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To save lives, HIV treatment alone isn’t enough. Suppressing HIV is what matters.

In 2011, a landmark clinical trial showed that early initiation of anti-retroviral therapy (ART) for people who are HIV-infected cuts the risk of HIV transmission by a stunning 96 percent. The trial provided powerful new momentum to global efforts to expand treatment access — both for the health of individuals living with HIV and for the potential to prevent millions of new infections.

Getting people onto treatment, though, is only half the story. To save lives and slow the HIV epidemic, treatment needs to achieve long-term virologic suppression — meaning the level of HIV in a person’s body is essentially undetectable. In most countries, only a minority of people with HIV have their virus in check. To make viral suppression the norm, better adherence programs, viral load monitoring and other steps are urgently needed.

What We're Reading

This study published in PLoS looked at a combination strategy in Swaziland that included 5 evidence-based interventions that link care to people who are HIV positive. These interventions were applied at multiple steps in the continuum of HIV care and were associated with significant increase in linkage to care and 12-month retention.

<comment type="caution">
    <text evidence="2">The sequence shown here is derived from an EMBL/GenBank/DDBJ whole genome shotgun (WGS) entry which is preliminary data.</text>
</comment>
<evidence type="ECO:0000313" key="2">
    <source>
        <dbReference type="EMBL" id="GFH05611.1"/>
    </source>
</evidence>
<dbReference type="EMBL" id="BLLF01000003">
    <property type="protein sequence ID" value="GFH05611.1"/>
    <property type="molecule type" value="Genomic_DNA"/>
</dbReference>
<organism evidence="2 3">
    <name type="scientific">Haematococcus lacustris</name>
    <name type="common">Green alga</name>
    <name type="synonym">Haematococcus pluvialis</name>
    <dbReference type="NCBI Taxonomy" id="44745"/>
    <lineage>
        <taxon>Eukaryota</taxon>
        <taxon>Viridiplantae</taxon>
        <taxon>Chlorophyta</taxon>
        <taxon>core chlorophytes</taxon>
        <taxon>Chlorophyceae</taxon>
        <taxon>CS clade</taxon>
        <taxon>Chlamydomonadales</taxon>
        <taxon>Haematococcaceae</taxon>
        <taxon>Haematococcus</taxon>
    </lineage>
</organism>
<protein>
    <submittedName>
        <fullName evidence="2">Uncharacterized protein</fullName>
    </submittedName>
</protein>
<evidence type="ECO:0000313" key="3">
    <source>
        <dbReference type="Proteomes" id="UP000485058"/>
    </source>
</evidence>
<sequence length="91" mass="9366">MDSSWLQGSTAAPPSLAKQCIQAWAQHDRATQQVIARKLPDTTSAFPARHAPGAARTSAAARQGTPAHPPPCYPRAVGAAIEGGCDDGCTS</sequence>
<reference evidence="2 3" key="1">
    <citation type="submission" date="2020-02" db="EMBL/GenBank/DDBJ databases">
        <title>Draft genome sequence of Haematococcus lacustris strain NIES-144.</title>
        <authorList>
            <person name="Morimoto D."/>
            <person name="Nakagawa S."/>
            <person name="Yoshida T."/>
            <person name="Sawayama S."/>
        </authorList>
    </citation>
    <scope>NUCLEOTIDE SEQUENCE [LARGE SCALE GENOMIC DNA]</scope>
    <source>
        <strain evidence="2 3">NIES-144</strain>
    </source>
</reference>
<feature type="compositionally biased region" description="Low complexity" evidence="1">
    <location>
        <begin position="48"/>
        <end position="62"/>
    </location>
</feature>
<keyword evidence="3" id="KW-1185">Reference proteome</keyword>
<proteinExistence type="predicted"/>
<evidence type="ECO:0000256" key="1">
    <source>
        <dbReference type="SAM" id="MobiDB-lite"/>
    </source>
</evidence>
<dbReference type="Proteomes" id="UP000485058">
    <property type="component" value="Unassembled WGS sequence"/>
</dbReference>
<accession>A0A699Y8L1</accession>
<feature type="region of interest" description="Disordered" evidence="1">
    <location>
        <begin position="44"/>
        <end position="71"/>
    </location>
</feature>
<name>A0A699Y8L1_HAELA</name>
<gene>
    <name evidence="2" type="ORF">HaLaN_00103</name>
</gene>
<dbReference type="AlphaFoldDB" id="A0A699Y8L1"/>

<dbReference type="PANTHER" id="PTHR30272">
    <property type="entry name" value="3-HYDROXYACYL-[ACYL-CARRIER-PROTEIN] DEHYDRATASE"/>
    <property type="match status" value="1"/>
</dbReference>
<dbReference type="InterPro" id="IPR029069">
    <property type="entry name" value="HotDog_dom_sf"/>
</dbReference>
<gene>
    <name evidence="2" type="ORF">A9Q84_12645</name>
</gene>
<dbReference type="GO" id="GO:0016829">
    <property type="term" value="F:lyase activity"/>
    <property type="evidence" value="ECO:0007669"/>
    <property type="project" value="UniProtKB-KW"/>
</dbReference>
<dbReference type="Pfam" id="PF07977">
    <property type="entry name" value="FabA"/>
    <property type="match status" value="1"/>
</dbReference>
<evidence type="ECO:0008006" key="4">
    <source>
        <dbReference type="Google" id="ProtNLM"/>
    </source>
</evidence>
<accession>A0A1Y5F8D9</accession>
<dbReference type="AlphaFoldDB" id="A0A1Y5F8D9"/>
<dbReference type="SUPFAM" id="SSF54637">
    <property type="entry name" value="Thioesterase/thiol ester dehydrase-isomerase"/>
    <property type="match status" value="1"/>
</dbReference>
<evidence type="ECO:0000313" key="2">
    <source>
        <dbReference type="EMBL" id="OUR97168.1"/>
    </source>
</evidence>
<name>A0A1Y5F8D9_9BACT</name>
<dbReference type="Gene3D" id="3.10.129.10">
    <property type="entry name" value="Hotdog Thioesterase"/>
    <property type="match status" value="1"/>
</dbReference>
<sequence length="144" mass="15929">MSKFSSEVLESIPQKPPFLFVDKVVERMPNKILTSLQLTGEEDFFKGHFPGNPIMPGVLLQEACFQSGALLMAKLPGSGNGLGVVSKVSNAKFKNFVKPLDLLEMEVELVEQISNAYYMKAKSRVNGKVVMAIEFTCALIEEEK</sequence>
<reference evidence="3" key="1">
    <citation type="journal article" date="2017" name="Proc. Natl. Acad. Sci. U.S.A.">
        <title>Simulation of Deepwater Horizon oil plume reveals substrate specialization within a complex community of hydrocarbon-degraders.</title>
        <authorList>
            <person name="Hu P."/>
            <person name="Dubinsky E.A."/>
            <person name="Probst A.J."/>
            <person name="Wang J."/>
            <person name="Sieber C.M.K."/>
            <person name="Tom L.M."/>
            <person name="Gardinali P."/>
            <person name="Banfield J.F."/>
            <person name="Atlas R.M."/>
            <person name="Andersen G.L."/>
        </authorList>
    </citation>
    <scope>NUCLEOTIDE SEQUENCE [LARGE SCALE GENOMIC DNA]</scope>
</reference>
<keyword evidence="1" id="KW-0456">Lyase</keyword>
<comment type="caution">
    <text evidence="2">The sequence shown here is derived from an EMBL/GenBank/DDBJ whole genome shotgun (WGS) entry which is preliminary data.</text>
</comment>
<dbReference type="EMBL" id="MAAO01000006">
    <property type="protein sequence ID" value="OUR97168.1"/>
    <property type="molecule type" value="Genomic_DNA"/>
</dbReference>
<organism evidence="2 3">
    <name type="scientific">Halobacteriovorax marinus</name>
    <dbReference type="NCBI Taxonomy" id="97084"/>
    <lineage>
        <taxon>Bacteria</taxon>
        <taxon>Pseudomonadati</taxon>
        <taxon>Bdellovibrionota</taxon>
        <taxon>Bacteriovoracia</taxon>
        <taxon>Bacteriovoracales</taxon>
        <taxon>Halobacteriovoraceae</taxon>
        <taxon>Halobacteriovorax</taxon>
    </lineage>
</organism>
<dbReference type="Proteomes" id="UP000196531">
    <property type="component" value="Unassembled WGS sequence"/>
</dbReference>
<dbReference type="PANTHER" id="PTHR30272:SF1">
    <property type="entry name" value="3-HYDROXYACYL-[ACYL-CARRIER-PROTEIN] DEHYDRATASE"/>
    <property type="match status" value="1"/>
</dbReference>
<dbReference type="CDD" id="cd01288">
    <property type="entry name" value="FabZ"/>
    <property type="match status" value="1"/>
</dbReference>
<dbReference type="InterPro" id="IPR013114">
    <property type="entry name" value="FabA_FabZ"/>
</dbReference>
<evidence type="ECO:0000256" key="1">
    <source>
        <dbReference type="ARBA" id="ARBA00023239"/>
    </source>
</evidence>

November 7, 2017

Reuters reports on the next generation of treatment drugs for HIV currently under development by competitors Gilead and GlaxoSmithKline. This story takes a close look at the business interests these drugs represent to their manufacturers.

November 2, 2017

In the November issue, the editorial board of the Lancet lauds the campaign known as U=U (undetectable equals untransmissable) and the far-reaching benefits of virologic suppression as a strategy to advance HIV prevention. Calling it a “simple but hugely important” campaign, the editor’s letter in this issue also rounds up the evidence for interested readers.

November 1, 2017
The Lancet
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